โ€ผ๏ธ Fun Fact: He was the face on the Japanese 1000 yen bill from 1984 to 2004.

Image Courtesy of Wikipedia

Just like many Western countries, children's stories and fairytales are common in Japan. Some popular stories are:
  • ใ„ใฃใ™ใ‚“ใผใ†ใ—: Fairytale about a one-inch warrior who embarks on a journey and fights a monster
  • ใ‚‚ใ‚‚ใŸใ‚ใ†: Story about a boy who is born from a peach and goes to fight a monster. He makes many friends along the way
  • ใ†ใ‚‰ใ—ใพใŸใ‚ใ†: Story about a boy who saves a turtle and is brought to a deep sea palace as a reward.

๐ŸŽต Music

A shamisen (ไธ‰ๅ‘ณ็ทš) is a traditional Japanese instrument. It has three strings and looks somewhat similar to a guitar. Musicians play the instrument with a bachi (ใฐใก), which is analogous to a guitar pick.
The three main sizes of the shamisen are the hosozao (็ดฐใ–ใŠ), chลซzao (ไธญใ–ใŠ), and futozao (ๅคชใ–ใŠ), which mean thin neck, middle neck and fat neck, respectively. The different sizes allow for unique sounds and many variations in traditional Japanese music. Although the instrument is used a lot less in modern Japanese music, it remains an integral part of Japanese culture and traditional songs.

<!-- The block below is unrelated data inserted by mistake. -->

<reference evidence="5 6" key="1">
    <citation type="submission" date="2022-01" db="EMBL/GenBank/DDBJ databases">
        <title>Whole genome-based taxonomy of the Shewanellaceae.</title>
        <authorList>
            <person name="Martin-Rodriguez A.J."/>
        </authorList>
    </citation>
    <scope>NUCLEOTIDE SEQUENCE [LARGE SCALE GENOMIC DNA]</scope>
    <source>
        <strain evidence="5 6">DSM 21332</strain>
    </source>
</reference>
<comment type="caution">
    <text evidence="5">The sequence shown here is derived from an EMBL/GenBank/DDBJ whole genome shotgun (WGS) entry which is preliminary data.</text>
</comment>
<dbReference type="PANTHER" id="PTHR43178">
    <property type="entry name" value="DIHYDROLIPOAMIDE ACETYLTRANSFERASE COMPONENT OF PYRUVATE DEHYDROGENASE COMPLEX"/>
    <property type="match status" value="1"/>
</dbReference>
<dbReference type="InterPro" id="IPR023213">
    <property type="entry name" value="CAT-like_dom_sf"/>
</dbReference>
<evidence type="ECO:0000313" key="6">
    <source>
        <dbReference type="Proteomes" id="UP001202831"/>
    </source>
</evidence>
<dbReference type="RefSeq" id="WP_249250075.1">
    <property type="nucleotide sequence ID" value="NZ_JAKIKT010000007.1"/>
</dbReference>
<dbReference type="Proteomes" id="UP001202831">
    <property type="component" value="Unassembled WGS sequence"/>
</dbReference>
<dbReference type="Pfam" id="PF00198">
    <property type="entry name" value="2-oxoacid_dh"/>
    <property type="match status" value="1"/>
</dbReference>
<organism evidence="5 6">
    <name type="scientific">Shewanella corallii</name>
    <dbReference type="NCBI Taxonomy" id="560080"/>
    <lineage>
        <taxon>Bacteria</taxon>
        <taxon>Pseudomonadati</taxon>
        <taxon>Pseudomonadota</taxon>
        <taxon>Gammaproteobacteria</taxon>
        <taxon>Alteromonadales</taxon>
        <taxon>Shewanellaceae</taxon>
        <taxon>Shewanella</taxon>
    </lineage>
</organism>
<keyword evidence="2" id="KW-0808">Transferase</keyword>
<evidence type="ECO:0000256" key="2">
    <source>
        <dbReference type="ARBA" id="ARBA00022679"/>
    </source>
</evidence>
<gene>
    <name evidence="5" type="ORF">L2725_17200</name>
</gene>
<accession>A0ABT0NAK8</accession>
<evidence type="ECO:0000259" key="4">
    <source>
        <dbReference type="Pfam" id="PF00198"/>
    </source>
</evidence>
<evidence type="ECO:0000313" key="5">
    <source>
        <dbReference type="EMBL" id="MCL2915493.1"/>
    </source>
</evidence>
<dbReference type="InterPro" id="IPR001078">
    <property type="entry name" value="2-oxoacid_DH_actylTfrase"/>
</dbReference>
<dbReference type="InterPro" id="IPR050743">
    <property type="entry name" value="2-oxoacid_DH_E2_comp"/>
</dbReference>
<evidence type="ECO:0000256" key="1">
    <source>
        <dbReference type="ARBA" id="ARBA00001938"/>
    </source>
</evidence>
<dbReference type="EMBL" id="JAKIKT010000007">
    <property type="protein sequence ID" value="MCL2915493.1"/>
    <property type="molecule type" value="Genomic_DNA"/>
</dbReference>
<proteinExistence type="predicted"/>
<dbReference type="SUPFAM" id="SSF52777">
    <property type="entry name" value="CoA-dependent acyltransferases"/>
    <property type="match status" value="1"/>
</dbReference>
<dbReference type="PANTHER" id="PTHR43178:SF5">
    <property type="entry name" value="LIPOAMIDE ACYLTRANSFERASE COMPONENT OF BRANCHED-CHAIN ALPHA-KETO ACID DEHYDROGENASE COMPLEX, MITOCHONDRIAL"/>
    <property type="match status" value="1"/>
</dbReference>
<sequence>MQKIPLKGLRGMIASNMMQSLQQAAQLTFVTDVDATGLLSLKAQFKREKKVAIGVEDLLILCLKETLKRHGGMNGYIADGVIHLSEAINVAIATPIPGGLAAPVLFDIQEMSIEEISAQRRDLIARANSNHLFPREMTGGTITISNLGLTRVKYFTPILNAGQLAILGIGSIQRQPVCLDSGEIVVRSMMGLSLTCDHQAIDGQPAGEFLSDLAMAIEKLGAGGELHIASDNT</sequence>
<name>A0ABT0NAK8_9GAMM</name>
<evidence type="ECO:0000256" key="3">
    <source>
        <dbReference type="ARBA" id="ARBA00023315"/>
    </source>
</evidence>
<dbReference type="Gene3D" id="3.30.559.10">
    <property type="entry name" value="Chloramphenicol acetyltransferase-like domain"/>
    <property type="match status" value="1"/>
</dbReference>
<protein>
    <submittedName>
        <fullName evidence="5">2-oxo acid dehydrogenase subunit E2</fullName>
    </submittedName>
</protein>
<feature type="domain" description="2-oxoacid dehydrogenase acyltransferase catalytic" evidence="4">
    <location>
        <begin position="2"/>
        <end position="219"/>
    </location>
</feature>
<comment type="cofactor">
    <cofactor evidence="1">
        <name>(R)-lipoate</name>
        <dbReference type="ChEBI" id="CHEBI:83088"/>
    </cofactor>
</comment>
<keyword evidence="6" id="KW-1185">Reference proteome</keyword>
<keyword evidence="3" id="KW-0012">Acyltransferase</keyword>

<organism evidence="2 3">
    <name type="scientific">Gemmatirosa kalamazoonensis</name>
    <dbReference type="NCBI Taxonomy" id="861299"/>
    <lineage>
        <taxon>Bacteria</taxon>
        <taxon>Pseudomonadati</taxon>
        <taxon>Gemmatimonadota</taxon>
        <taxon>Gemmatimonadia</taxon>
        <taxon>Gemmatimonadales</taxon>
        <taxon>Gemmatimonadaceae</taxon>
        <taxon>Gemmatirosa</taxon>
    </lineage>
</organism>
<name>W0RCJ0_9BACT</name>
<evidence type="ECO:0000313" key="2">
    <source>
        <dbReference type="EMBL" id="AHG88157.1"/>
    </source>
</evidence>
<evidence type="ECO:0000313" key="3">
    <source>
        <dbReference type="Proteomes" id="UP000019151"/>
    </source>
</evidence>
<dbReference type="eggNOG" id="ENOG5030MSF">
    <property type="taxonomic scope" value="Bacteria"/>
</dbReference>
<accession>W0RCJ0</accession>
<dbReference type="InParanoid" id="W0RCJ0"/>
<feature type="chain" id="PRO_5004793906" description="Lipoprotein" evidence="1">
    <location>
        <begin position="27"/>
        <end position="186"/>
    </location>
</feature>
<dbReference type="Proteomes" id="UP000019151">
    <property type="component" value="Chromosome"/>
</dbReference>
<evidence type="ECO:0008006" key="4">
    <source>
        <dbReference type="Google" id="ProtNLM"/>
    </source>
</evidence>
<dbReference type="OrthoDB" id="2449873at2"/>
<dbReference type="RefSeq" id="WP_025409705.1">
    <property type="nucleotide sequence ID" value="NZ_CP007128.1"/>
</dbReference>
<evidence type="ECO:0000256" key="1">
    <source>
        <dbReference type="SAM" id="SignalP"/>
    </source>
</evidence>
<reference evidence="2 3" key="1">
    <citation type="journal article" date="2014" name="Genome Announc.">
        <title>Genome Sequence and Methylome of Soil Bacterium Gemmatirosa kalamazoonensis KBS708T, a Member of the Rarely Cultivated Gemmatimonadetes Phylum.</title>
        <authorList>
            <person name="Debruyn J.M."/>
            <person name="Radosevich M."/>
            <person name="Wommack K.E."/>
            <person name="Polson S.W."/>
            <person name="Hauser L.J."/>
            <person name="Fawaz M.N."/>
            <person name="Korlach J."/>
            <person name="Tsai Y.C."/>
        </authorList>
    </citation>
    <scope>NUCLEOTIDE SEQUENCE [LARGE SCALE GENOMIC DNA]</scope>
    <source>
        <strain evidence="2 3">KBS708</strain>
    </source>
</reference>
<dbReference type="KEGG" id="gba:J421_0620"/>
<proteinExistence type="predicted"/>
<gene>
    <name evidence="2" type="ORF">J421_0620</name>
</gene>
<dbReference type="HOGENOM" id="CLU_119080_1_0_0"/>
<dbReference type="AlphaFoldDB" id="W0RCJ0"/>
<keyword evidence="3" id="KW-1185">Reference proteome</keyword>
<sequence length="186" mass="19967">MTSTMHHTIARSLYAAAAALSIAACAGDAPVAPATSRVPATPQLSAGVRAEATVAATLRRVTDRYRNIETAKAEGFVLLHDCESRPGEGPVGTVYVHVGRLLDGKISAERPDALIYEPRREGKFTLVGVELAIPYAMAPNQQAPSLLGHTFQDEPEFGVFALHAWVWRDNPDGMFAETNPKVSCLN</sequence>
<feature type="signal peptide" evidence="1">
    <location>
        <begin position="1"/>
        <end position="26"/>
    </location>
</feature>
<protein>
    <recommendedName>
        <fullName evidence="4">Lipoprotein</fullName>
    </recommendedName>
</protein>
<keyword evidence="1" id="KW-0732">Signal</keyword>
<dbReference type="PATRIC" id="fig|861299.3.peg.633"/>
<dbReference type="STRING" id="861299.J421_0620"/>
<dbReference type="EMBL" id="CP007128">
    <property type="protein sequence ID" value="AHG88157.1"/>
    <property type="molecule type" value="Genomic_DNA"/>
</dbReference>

Image Courtesy of Public Domain Vectors

Matsuri (็ฅญ)

Music is an important part of Japanese celebrations. At Japanese festivals, or matsuri (็ฅญ), music is constantly playing. People play on large drums, known as taiko (ใŸใ„ใ“), and other instruments like the ไธ‰ๅ‘ณ็ทš, and the music is very upbeat. It creates such a fun and positive atmosphere.
๐Ÿ’ƒ Many people like to dance during ็ฅญ. These dances are called bonodori (็›†่ธŠใ‚Š) and are popular among people of all ages. Everyone dances in a circle to the beat of the music. The movements are quite repetitive, so even if someone doesn't know a certain dance, they can quickly learn it.

Image Courtesy of Flickr

The music and dances at the ็ฅญ vary from region to region. For example, some dances proceed in a clockwise direction while others go in a counter-clockwise direction.

๐ŸŽค Current Popular Singers